In the end, only a few leaves are needed. Therefore, the cutting does not have to be lengthy. Simply put the ends of your cuttings in a vase or jar with water when you have several. The leaves should remain above the water while the node is submerged. The vase or container should be placed in a room with cozy, indirect lighting. It’s critical to avoid low light or direct sunlight at this stage because they could hinder the growth of the cuttings. The node’s roots should start to form after a few weeks.

Once they have grown to a length of a few inches, you can transplant them into the potting soil. Put a few cuttings in the same container so they can grow into a fuller plant faster. Once the plants have reached the appropriate size, carefully move them into their pots.


The Satin Pothos is a beautiful, low-maintenance plant that is perfect for any home or office. But did you know that it is poisonous to humans and pets if ingested? Even though it may not be the most dangerous plant out there, it’s still important to be aware of the potential risks associated with this pretty little plant.

The plant is considered to be mildly poisonous to humans and pets. If ingested, the plant can cause nausea, vomiting, and diarrhoea. It can also cause difficulty breathing, paralysis, and even death in severe cases. The sap of the Satin contains toxins that can irritate the skin and mucous membranes. If you come into contact with the sap, it’s important to wash the area with soap and water.

If you suspect your pet or child has ingested some parts of this plant, like leaves or stems, it’s important to seek medical attention immediately. The plant is not considered life-threatening but can cause serious illness if not treated promptly.

Read more: Baltic Blue Pothos Care: Interesting Fenestration Plants

Satin is poisonous to humans and pets

Common Problems

The objective of caring for this plant is to avoid turning the leaves brown or yellow and to provide a healthy environment for them to thrive. However, there are a variety of causes for brown and yellow leaves, as well as several illnesses and pests that you must be aware of when taking care of them.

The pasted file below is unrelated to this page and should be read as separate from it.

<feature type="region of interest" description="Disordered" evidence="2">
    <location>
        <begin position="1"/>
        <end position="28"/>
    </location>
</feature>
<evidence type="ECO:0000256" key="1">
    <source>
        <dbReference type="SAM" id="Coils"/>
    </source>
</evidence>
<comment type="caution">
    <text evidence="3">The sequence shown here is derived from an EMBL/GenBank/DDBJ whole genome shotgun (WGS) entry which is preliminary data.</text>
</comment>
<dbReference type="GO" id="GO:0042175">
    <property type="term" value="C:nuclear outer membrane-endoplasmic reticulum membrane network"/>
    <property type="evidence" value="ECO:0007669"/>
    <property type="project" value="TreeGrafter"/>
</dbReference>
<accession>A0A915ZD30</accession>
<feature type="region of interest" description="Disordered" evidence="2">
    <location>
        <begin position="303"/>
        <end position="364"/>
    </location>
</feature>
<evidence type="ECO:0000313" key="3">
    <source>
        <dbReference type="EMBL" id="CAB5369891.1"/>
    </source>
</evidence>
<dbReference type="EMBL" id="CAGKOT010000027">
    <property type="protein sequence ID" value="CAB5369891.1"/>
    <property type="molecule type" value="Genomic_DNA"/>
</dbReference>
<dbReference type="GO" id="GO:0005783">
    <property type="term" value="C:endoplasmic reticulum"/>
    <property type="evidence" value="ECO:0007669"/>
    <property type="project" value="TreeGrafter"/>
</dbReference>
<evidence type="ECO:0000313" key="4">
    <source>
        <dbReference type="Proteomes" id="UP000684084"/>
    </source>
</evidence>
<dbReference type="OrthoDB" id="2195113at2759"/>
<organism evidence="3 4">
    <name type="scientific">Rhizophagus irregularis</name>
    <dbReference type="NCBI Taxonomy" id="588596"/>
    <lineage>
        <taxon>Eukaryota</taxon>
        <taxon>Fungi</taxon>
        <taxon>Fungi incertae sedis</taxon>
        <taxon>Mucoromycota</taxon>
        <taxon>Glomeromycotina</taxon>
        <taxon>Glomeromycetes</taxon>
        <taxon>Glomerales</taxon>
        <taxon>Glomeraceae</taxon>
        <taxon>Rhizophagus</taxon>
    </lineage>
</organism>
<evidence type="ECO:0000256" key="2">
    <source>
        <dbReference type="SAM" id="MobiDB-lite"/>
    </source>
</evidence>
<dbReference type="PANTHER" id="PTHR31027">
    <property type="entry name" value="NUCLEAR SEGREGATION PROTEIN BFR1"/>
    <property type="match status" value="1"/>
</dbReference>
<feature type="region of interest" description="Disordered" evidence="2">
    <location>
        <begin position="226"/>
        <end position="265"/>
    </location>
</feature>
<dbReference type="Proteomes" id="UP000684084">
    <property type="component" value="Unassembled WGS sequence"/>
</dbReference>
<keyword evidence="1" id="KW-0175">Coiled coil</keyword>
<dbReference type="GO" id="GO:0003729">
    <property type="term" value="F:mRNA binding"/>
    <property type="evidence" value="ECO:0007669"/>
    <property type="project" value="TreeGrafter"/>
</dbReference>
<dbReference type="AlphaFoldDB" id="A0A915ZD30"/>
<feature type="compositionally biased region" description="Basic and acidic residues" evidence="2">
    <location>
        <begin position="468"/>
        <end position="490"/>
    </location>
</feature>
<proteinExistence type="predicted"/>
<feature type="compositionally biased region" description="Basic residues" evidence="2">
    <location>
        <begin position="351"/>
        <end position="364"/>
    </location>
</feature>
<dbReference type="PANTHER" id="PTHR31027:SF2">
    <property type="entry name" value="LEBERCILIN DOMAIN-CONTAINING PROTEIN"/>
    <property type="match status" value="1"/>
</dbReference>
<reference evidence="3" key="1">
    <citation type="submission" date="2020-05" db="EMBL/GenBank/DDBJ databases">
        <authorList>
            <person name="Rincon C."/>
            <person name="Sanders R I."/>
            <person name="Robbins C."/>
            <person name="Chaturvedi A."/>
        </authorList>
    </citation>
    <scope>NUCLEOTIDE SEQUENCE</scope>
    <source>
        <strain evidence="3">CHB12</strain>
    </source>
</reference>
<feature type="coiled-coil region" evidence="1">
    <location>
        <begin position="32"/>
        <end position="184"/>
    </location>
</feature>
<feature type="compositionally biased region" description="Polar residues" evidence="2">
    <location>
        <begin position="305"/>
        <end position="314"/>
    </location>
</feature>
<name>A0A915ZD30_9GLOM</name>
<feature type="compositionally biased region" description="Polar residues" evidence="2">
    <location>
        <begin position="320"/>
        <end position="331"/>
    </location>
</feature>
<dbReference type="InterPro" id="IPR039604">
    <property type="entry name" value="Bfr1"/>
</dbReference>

Leaves Curling

Even under extreme heat, the Satin Pothos leaves can curl, although this is more likely to happen whenever the plant requires water (underwatering). The leaves curl backward to retain what little water is left after the growing medium has completely dried out. Within 24 hours, your plant’s leaves will entirely uncurl if you don’t give them enough water.

Yellow Leaves

A few factors could cause this.

  • The occasional yellow leaf may just be a sign of regular age and is nothing to be concerned about.
  • A large number of yellow leaves at once, especially if they are all located on the same vine or stem, is a clear sign of too much water (overwatering).
  • The leaf will occasionally become yellow if there is too much sunlight and a high temperature.

Read more: Glacier Pothos Care: Simple Guide For Beginners

Brown Leaves

Brown leaves are perhaps the most frequent issue owners may experience. They typically result from any of the following:

  • Overwatering: The soil must have at least a slight chance to dry out between waterings. They require some drying out because they dislike being constantly wet. Over time, dark leaf tips may form if the soil remains consistently damp (as opposed to saturated, which can lead to root rot!).
  • Dry, warm air: Although overly dry air may theoretically lead the leaf tips (and leaf margins, in fact, not just the tips) to brown, humidity is typically not a concern.

Care Tips

Since this variety of plant grows very quickly, you’ll probably need to repot it every year to replace the old soil with fresh. Major repotting is best done in the spring or summer, when the plant emerges from dormancy. The task is not too difficult, regardless of whether you grow it in a hanging basket, a conventional container with the stems hanging over the edge, or a pot with a mossy stick on which it can climb. Any material will do as long as there is bottom drainage in a suitable container. Bottom drainage is essential to prevent problems with root rot caused by the soil’s excessive water retention.

If the plant has outgrown its current container, it is recommended to use a container that is just one size larger. This will reduce the likelihood that you will overwater it and cause the soil to stay soggy for an extended period.

  • The well-drained, rich potting mix should be placed about a quarter up in the new container. Water to help the dirt settle.
  • Check your plant’s root system for bunching and delicately pull it apart if necessary before gently removing it from its current container.
  • The plant should be put inside its new container. This is the moment to place the moss stick into the pot if you’re using one to allow it to climb on.
  • Put potting mix in the remaining space in the pot, pressing it tightly around the mossy stick if necessary, and around the base of the plant.
  • Re-water the soil until the bottom drainage holes are filled with water. Put your plants in a suitable indoor spot with strong, indirect light.
Vines and roots can grow quite quickly


Hopefully, you have all the information necessary to cultivate beautiful, healthy pothos. This is a surprisingly simple and rewarding vine to cultivate indoors if you get the fundamentals right. Happy growing!


Kelly Lawrence

Kelly Lawrence

Kelly Lawrence is the CEO of Swipe Garden. Over 10 years in the writing and passion for gardening, she brings a wealth of expertise and creativity to the world of gardening. Kelly Lawrence has cultivated a community of plant lovers, making gardening accessible and enjoyable for all.